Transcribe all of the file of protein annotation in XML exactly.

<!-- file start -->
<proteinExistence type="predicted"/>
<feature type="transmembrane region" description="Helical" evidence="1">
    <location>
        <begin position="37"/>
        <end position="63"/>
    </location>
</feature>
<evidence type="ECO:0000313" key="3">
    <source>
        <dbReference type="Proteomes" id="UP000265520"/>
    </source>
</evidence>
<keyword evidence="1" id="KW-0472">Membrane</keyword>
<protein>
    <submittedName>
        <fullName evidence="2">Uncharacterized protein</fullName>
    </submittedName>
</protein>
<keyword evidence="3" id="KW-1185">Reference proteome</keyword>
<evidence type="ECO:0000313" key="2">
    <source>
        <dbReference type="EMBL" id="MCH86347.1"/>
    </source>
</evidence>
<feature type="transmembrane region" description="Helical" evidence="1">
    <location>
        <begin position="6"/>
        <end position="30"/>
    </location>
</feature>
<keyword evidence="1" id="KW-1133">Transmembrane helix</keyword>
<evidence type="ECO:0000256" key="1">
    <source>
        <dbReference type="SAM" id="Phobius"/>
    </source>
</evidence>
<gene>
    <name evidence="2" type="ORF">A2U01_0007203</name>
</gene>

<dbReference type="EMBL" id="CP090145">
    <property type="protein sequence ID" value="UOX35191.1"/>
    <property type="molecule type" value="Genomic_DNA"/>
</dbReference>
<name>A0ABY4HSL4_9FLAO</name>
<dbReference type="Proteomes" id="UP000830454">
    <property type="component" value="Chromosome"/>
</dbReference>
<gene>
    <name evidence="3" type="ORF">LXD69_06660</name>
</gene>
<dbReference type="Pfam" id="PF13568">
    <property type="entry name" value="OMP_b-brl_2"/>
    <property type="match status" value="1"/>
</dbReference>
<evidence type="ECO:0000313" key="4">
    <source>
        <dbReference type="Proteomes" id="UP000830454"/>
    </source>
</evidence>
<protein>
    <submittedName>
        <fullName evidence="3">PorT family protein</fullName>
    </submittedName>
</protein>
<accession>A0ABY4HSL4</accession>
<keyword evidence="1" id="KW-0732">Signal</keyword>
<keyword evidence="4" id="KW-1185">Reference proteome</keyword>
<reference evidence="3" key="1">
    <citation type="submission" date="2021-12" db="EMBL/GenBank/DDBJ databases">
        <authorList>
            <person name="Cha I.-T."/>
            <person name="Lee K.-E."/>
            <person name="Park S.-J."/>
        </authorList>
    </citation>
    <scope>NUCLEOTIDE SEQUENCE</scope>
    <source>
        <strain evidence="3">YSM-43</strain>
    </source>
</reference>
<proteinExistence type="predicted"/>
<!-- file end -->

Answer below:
<proteinExistence type="predicted"/>
<feature type="transmembrane region" description="Helical" evidence="1">
    <location>
        <begin position="37"/>
        <end position="63"/>
    </location>
</feature>
<evidence type="ECO:0000313" key="3">
    <source>
        <dbReference type="Proteomes" id="UP000265520"/>
    </source>
</evidence>
<keyword evidence="1" id="KW-0472">Membrane</keyword>
<protein>
    <submittedName>
        <fullName evidence="2">Uncharacterized protein</fullName>
    </submittedName>
</protein>
<keyword evidence="3" id="KW-1185">Reference proteome</keyword>
<evidence type="ECO:0000313" key="2">
    <source>
        <dbReference type="EMBL" id="MCH86347.1"/>
    </source>
</evidence>
<feature type="transmembrane region" description="Helical" evidence="1">
    <location>
        <begin position="6"/>
        <end position="30"/>
    </location>
</feature>
<keyword evidence="1" id="KW-1133">Transmembrane helix</keyword>
<evidence type="ECO:0000256" key="1">
    <source>
        <dbReference type="SAM" id="Phobius"/>
    </source>
</evidence>
<gene>
    <name evidence="2" type="ORF">A2U01_0007203</name>
</gene>

<dbReference type="EMBL" id="CP090145">
    <property type="protein sequence ID" value="UOX35191.1"/>
    <property type="molecule type" value="Genomic_DNA"/>
</dbReference>
<name>A0ABY4HSL4_9FLAO</name>
<dbReference type="Proteomes" id="UP000830454">
    <property type="component" value="Chromosome"/>
</dbReference>
<gene>
    <name evidence="3" type="ORF">LXD69_06660</name>
</gene>
<dbReference type="Pfam" id="PF13568">
    <property type="entry name" value="OMP_b-brl_2"/>
    <property type="match status" value="1"/>
</dbReference>
<evidence type="ECO:0000313" key="4">
    <source>
        <dbReference type="Proteomes" id="UP000830454"/>
    </source>
</evidence>
<protein>
    <submittedName>
        <fullName evidence="3">PorT family protein</fullName>
    </submittedName>
</protein>
<accession>A0ABY4HSL4</accession>
<keyword evidence="1" id="KW-0732">Signal</keyword>
<keyword evidence="4" id="KW-1185">Reference proteome</keyword>
<reference evidence="3" key="1">
    <citation type="submission" date="2021-12" db="EMBL/GenBank/DDBJ databases">
        <authorList>
            <person name="Cha I.-T."/>
            <person name="Lee K.-E."/>
            <person name="Park S.-J."/>
        </authorList>
    </citation>
    <scope>NUCLEOTIDE SEQUENCE</scope>
    <source>
        <strain evidence="3">YSM-43</strain>
    </source>
</reference>
<proteinExistence type="predicted"/>